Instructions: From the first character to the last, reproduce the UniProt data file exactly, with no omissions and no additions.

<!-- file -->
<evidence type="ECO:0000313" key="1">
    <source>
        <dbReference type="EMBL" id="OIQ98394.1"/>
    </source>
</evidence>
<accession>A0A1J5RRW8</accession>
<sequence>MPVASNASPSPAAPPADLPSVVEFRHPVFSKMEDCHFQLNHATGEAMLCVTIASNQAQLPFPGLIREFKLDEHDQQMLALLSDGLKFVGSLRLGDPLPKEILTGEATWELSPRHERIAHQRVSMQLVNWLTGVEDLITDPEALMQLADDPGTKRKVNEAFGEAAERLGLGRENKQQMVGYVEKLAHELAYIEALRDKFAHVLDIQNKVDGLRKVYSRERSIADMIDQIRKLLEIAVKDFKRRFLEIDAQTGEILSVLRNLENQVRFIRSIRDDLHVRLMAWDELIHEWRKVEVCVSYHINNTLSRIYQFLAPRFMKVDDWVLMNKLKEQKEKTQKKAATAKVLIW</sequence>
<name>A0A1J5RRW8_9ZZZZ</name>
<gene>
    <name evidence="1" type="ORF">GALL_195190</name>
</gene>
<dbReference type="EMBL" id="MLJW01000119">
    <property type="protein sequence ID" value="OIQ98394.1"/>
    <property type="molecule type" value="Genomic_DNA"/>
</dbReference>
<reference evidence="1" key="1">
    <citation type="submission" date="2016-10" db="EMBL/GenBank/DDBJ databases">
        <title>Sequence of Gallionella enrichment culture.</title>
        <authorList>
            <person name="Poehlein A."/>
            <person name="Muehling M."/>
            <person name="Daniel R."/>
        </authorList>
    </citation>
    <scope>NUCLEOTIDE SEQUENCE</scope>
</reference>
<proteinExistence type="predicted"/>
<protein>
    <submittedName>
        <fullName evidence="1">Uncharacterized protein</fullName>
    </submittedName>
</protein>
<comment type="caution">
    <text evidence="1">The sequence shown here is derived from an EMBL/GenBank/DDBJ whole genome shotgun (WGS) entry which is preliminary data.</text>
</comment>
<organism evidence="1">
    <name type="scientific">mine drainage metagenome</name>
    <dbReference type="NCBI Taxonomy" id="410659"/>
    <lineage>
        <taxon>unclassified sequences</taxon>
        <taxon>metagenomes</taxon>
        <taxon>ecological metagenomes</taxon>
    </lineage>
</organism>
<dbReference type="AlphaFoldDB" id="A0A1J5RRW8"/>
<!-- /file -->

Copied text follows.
<evidence type="ECO:0000313" key="1">
    <source>
        <dbReference type="EMBL" id="OIQ98394.1"/>
    </source>
</evidence>
<accession>A0A1J5RRW8</accession>
<sequence>MPVASNASPSPAAPPADLPSVVEFRHPVFSKMEDCHFQLNHATGEAMLCVTIASNQAQLPFPGLIREFKLDEHDQQMLALLSDGLKFVGSLRLGDPLPKEILTGEATWELSPRHERIAHQRVSMQLVNWLTGVEDLITDPEALMQLADDPGTKRKVNEAFGEAAERLGLGRENKQQMVGYVEKLAHELAYIEALRDKFAHVLDIQNKVDGLRKVYSRERSIADMIDQIRKLLEIAVKDFKRRFLEIDAQTGEILSVLRNLENQVRFIRSIRDDLHVRLMAWDELIHEWRKVEVCVSYHINNTLSRIYQFLAPRFMKVDDWVLMNKLKEQKEKTQKKAATAKVLIW</sequence>
<name>A0A1J5RRW8_9ZZZZ</name>
<gene>
    <name evidence="1" type="ORF">GALL_195190</name>
</gene>
<dbReference type="EMBL" id="MLJW01000119">
    <property type="protein sequence ID" value="OIQ98394.1"/>
    <property type="molecule type" value="Genomic_DNA"/>
</dbReference>
<reference evidence="1" key="1">
    <citation type="submission" date="2016-10" db="EMBL/GenBank/DDBJ databases">
        <title>Sequence of Gallionella enrichment culture.</title>
        <authorList>
            <person name="Poehlein A."/>
            <person name="Muehling M."/>
            <person name="Daniel R."/>
        </authorList>
    </citation>
    <scope>NUCLEOTIDE SEQUENCE</scope>
</reference>
<proteinExistence type="predicted"/>
<protein>
    <submittedName>
        <fullName evidence="1">Uncharacterized protein</fullName>
    </submittedName>
</protein>
<comment type="caution">
    <text evidence="1">The sequence shown here is derived from an EMBL/GenBank/DDBJ whole genome shotgun (WGS) entry which is preliminary data.</text>
</comment>
<organism evidence="1">
    <name type="scientific">mine drainage metagenome</name>
    <dbReference type="NCBI Taxonomy" id="410659"/>
    <lineage>
        <taxon>unclassified sequences</taxon>
        <taxon>metagenomes</taxon>
        <taxon>ecological metagenomes</taxon>
    </lineage>
</organism>
<dbReference type="AlphaFoldDB" id="A0A1J5RRW8"/>